During the early 1900s as America overtook England as the new century hegemonist, Europe was embroiled in colonization efforts to fend off the inevitable transition to America’s rise. Europe’s diminished capacity to deal with domestic consequences of the transition created the impetus for a chaotic shift of world leadership, just as every shift of empires in world history. In this case, it led to a world war.

The war left citizens in Weimar Germany impoverished and subjugated to the rest of Europe, setting the stage for Nazi atrocities. International banking policies including the Fed’s precipitated a great recession from which Japan turned militaristic. The hegemonist of the era, the United States refused to share our contracted oil and other commodities required for Japan’s military success in Manchuria, so Japan drew America into the war ending in the single greatest bombing devastation imposed on a civilization.

The end of WWII marked the end of what was clearly a severely chaotic transition to America’s hegemony. America emerged from WWII the dominant economic leader of the free world. However, just because every empire’s transition in history has been as chaotic as the transition to America’s time, does all of history prove that we will also experience a chaotic transition in the 21st century? Or will America’s fall from power be a unique exception?

We were unique in our treatment of Europe and Japan at the beginning of our reign. Throughout history there have been benevolent kings and despotic ones, and America’s king turned out to be benevolent. With a unique historical sharing of wealth through the Marshall plan, a plan that hastened America’s demise as this century’s hegemon, the United States seeded the economies of Europe and Japan so that all could prosper.

Perhaps it was America’s ecumenical roots that persuaded such global altruism. Perhaps it was our European heritage and our desire that Japan be a strong deterrent to the Soviets, or perhaps it was self interest in gaining market share of war torn countries. No matter the reason, America proved her unique qualities in that era. Could we expect a repeat of this uniquely historical benevolent treatment from China after emerging through a yet unknown chaotic transition?

A factor which may unfortunately lead the world once again through such a transition is the life curve of oil that will be decreasing during the transition period. When America rose to power, Europe and Japan could both share in the benevolence that oil bestowed on all industrialized economies. The life cycle of oil however has now peaked and is in its declining phase.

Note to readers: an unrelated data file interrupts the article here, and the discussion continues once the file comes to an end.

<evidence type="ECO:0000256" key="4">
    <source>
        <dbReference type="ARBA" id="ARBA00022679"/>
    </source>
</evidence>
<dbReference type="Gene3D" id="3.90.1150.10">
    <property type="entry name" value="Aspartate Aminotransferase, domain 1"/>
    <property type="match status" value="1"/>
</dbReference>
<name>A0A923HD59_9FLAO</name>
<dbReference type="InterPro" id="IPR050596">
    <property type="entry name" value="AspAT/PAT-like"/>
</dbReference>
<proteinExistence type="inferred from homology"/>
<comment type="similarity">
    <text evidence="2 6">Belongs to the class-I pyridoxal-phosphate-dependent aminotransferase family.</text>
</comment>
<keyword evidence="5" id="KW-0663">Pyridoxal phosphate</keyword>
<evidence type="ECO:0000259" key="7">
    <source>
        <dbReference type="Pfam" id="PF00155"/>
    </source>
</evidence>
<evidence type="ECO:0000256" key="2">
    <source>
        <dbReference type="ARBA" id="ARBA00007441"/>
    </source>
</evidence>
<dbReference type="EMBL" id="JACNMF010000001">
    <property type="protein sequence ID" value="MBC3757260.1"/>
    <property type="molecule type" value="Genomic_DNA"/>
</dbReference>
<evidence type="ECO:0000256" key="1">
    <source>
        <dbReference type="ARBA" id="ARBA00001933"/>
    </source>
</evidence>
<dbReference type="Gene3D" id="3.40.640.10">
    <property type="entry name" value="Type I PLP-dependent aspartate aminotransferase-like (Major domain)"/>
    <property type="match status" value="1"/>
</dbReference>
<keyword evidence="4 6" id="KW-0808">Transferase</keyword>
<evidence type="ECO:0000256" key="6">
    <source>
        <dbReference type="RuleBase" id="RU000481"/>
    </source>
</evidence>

At the world’s current usage, only one barrel of oil is being found for every barrel consumed. With China’s exponential growth occurring during the quickly receding life of oil, that ratio will quickly worsen to a crisis stage as China’s usage doubles in the next five years. While America flirted with the idea of developing a comprehensive energy policy back when we had time to achieve one, nothing we can do, given our political circumstances, will prepare us for the coming world tsunami of oil demand.

With far reaching international oil and other commodity contracts, China has positioned herself to prosper as she escalates her prosperity into her interior. Unlike the United States and Europe, China has a ready market for her next phase of escalated growth, her own interior. How will EurAmerica react as our civilized defenses of international law act against us as China secures oil that has helped us sustain our current world standings?

The lack of any viable alternatives to wealth creating fuels will likely make for an equally volatile transition this empire turnover. Will the transition lead to the death of our nation? How quickly can we modify our energy footprint while keeping our lifestyle intact? How will our diminishing middle class respond? How aggressively will our military complex react to greatly diminished budgets? How comfortable will the world be in turning over hegemonic control to China?

No matter our comfort level, the law of exponential growth states that China will propel herself rapidly beyond the economies of the United States and Europe in the coming decade and will boost herself into the next higher orbit. The question for our economies is what we will do as her rockets suck up the remaining rocket fuel reserves on earth. Unlike the United States and Europe, China has an economic booster rocket that can be ignited by the mere flip of a switch. All China needs to do to proclaim readymade wealth is to dial in her currency valuation as required. While it may make her exports less competitive, she already has an impatient interior market waiting for her goods.

So now the stage has been set for the transition and we have five years to position ourselves. Five years is but a day for finessed diplomacy. With our level of political discourse, five years is but an hour for national strategic planning. Without time to create such precise tools for our western civilization, how will EurAmerica react? Will we revert to the thuggery of gunship diplomacy for which we are all too well known by the East?

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How Could America Have Squandered the Gold of Ancient Egypt and the Incas?